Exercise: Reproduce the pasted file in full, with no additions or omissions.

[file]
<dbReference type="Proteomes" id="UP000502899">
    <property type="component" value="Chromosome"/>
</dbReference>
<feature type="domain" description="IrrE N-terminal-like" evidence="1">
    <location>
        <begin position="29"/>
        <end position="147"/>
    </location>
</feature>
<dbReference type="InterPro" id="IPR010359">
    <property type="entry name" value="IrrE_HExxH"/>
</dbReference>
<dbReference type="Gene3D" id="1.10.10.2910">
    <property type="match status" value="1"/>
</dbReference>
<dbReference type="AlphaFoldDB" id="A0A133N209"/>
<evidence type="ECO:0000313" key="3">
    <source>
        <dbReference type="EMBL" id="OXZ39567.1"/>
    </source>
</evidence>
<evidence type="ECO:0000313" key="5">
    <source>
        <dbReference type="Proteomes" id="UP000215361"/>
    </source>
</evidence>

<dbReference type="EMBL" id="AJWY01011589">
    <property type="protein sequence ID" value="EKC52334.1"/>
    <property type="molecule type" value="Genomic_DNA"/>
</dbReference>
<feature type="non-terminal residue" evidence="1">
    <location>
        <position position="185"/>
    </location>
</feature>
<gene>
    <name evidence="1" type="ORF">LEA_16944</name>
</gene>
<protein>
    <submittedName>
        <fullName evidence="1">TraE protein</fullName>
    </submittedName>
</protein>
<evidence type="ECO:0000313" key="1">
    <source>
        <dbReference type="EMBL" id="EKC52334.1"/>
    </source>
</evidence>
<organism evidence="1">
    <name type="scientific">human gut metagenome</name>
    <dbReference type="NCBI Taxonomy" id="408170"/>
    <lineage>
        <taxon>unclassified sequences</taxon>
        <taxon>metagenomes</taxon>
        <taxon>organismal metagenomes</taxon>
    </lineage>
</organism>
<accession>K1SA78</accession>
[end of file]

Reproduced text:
<dbReference type="Proteomes" id="UP000502899">
    <property type="component" value="Chromosome"/>
</dbReference>
<feature type="domain" description="IrrE N-terminal-like" evidence="1">
    <location>
        <begin position="29"/>
        <end position="147"/>
    </location>
</feature>
<dbReference type="InterPro" id="IPR010359">
    <property type="entry name" value="IrrE_HExxH"/>
</dbReference>
<dbReference type="Gene3D" id="1.10.10.2910">
    <property type="match status" value="1"/>
</dbReference>
<dbReference type="AlphaFoldDB" id="A0A133N209"/>
<evidence type="ECO:0000313" key="3">
    <source>
        <dbReference type="EMBL" id="OXZ39567.1"/>
    </source>
</evidence>
<evidence type="ECO:0000313" key="5">
    <source>
        <dbReference type="Proteomes" id="UP000215361"/>
    </source>
</evidence>

<dbReference type="EMBL" id="AJWY01011589">
    <property type="protein sequence ID" value="EKC52334.1"/>
    <property type="molecule type" value="Genomic_DNA"/>
</dbReference>
<feature type="non-terminal residue" evidence="1">
    <location>
        <position position="185"/>
    </location>
</feature>
<gene>
    <name evidence="1" type="ORF">LEA_16944</name>
</gene>
<protein>
    <submittedName>
        <fullName evidence="1">TraE protein</fullName>
    </submittedName>
</protein>
<evidence type="ECO:0000313" key="1">
    <source>
        <dbReference type="EMBL" id="EKC52334.1"/>
    </source>
</evidence>
<organism evidence="1">
    <name type="scientific">human gut metagenome</name>
    <dbReference type="NCBI Taxonomy" id="408170"/>
    <lineage>
        <taxon>unclassified sequences</taxon>
        <taxon>metagenomes</taxon>
        <taxon>organismal metagenomes</taxon>
    </lineage>
</organism>
<accession>K1SA78</accession>